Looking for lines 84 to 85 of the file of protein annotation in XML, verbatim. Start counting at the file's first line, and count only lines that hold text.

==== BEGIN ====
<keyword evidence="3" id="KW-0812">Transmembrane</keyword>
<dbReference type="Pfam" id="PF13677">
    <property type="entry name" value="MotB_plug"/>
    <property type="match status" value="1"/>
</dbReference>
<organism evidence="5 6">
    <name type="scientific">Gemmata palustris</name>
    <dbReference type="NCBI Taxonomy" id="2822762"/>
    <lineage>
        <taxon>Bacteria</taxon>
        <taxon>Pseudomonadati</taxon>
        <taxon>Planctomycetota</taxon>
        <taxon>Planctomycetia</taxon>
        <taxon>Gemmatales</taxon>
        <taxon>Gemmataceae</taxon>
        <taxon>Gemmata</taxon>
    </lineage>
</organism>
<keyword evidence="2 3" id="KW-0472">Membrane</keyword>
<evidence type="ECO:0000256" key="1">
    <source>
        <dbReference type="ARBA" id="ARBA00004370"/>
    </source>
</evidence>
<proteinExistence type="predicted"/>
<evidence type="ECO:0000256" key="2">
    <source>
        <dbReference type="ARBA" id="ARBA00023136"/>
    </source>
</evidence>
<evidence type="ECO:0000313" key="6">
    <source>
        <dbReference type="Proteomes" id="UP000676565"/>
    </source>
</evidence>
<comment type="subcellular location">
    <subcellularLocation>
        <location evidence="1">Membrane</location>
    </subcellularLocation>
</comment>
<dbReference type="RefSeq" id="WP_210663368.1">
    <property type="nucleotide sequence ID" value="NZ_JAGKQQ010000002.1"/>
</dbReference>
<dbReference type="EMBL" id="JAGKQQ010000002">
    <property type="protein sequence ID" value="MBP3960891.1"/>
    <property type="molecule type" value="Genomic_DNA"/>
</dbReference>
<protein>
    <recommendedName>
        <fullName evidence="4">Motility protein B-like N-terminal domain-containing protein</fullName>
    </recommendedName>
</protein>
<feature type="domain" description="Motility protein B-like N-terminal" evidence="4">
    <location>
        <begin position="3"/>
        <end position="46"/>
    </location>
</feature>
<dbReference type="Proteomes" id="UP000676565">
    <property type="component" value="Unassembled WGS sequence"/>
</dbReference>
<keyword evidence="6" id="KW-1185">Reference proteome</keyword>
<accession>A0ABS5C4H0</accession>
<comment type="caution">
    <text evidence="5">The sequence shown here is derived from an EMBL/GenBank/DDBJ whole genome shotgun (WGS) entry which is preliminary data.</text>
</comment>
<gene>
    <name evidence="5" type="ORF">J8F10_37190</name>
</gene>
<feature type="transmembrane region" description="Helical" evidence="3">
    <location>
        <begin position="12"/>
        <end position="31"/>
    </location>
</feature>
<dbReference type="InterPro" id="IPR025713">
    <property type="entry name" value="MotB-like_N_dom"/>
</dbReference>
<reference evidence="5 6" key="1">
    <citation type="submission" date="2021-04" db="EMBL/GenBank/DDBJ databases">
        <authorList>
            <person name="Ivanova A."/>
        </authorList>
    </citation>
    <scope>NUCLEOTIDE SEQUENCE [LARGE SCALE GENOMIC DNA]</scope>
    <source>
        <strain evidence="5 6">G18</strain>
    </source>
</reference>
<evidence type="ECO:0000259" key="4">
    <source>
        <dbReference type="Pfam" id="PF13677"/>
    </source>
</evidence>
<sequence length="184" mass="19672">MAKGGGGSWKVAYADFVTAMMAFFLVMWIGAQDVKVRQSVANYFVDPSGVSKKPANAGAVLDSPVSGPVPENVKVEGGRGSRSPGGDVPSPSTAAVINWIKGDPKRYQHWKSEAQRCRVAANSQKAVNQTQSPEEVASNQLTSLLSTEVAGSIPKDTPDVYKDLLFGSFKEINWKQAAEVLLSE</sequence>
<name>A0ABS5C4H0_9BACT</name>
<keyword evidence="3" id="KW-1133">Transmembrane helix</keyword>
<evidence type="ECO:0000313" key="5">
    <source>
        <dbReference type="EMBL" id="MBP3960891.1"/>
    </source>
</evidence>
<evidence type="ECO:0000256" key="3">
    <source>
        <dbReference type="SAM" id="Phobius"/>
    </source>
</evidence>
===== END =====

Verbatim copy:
    </citation>
    <scope>NUCLEOTIDE SEQUENCE [LARGE SCALE GENOMIC DNA]</scope>